Richard Daly

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Richard Daly (1758–1813) was an Irish actor and theatrical manager.


Daly was born in County Galway, second son to Joseph Daly, a prosperous farmer. Though he entered Trinity College Dublin in 1773 there is no record that he ever took a degree. His character was violent; Jonah Barrington said he fought sixteen duels in the two years, three with swords and the rest with pistols, including one with Barrington, who claimed to have nearly killed him.

Daly squandered his father's inheritance. He went to England to try for a career on the stage, was tutored by Charles Macklin and debuted as Othello at London's Covent Garden on 4 March 1779 to an ill-received performance. He was back in Dublin in May with a travelling theatre company and purchased the deserted Smock Alley Theatre, which he refurbished and opened in November 1780. Until 1796 he managed theatres in Cork, Limerick, Newry and Waterford but he favoured his dissolute lifestyle over business. He was, however, awarded an exclusive fourteen-year parliamentary patent to perform drama in Dublin as deputy master of the revels, at one stroke removing competition from rival companies.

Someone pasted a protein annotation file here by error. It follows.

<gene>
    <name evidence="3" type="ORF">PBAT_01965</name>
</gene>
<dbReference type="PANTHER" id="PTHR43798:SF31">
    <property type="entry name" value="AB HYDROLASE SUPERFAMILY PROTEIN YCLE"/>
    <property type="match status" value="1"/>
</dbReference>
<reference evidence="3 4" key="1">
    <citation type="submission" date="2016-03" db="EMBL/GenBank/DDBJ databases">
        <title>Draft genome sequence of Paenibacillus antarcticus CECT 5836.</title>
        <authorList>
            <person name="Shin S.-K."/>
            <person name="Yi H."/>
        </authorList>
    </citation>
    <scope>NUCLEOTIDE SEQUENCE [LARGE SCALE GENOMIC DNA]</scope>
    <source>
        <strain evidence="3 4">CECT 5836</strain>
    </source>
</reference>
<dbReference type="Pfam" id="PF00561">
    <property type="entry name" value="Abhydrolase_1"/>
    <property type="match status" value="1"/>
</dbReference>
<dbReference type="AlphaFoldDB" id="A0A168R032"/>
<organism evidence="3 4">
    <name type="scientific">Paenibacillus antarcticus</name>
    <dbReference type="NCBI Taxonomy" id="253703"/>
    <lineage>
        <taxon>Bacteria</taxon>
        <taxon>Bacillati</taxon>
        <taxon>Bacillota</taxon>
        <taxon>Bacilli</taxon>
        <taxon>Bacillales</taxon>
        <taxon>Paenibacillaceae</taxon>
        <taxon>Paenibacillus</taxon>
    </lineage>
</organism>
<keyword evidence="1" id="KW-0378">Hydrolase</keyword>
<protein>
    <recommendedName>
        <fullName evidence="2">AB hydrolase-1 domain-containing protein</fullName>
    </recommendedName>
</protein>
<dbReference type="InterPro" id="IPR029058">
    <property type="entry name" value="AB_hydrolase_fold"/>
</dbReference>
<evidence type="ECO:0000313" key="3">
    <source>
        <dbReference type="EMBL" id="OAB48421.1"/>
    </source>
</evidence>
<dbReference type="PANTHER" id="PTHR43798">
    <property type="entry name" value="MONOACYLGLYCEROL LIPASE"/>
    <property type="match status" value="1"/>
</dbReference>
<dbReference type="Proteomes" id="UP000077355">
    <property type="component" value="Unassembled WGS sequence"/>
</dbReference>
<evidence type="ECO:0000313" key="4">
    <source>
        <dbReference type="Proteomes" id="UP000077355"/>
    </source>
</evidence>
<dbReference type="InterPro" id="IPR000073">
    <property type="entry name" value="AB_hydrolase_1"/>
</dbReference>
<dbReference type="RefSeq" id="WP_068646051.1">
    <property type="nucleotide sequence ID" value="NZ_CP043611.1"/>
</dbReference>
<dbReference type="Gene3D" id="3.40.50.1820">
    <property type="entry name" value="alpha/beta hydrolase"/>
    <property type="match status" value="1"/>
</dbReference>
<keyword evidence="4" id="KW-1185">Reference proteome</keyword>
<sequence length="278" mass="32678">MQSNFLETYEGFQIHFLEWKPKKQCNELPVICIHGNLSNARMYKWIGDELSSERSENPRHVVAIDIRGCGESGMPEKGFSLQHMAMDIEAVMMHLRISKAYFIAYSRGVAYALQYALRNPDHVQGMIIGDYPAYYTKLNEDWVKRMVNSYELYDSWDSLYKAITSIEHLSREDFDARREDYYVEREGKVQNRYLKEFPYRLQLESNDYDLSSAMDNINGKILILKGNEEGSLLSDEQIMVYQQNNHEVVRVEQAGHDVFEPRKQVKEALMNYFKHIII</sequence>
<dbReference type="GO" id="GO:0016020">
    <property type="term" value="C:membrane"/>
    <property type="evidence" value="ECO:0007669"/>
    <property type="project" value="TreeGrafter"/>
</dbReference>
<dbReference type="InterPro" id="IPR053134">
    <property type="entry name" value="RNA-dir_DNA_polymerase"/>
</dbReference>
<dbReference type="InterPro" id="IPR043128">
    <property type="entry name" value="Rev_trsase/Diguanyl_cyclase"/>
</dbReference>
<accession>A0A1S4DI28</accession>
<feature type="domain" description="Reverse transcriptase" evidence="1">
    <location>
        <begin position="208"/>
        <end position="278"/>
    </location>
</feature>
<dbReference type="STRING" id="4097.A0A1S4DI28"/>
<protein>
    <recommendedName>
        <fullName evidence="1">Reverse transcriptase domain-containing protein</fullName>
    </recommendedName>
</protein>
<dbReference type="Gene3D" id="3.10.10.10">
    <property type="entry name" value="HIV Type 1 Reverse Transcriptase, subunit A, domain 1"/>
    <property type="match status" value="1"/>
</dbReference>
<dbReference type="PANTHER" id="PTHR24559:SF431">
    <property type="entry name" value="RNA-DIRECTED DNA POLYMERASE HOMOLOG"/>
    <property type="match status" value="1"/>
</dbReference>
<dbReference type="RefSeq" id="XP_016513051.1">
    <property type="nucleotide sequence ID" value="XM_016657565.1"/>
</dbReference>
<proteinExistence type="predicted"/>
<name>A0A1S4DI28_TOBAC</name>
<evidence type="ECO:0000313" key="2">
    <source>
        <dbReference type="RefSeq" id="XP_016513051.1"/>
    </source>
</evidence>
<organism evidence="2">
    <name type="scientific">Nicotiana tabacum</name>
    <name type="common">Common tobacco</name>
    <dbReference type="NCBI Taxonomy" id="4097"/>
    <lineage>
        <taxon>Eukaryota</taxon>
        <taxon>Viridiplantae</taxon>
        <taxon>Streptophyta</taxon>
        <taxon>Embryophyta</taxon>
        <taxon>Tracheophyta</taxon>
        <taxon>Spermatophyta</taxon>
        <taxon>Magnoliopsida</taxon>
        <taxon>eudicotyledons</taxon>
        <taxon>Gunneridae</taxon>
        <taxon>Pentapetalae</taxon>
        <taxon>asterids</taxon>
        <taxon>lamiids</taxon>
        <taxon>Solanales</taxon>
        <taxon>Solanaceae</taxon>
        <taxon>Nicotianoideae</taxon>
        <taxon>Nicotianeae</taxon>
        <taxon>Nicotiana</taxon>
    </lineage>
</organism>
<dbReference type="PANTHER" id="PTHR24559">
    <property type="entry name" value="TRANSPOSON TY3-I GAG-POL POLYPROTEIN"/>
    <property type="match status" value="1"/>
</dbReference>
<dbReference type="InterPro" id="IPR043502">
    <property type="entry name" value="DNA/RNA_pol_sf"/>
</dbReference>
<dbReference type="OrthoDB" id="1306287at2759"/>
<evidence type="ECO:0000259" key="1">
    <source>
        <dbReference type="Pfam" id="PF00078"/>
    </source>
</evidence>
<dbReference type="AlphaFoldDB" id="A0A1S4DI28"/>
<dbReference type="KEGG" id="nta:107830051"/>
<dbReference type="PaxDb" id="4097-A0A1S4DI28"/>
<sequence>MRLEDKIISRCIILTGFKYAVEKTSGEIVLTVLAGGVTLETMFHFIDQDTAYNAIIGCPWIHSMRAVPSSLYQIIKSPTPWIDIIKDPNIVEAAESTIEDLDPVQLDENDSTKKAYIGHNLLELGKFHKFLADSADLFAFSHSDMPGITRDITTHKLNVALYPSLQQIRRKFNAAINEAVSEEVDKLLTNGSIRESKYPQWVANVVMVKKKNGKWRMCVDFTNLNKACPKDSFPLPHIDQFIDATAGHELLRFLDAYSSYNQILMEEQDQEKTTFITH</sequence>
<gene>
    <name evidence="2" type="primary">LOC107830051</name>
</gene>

He had the theatre in Crow Street, Temple Bar, rebuilt and opened in 1788.


Daly was married to Jane Barsani Lyster, widow of John Richard Kirwan Lyster, who died in 1795. He had several children, including one by the actress Dorothea Jordan. He died in Dublin in September 1813.


  • Personal sketches of his own time, Sir Jonah Barrington, 1830
  • Dictionary of Irish Biography, pp. 31–32, Cambridge, 2010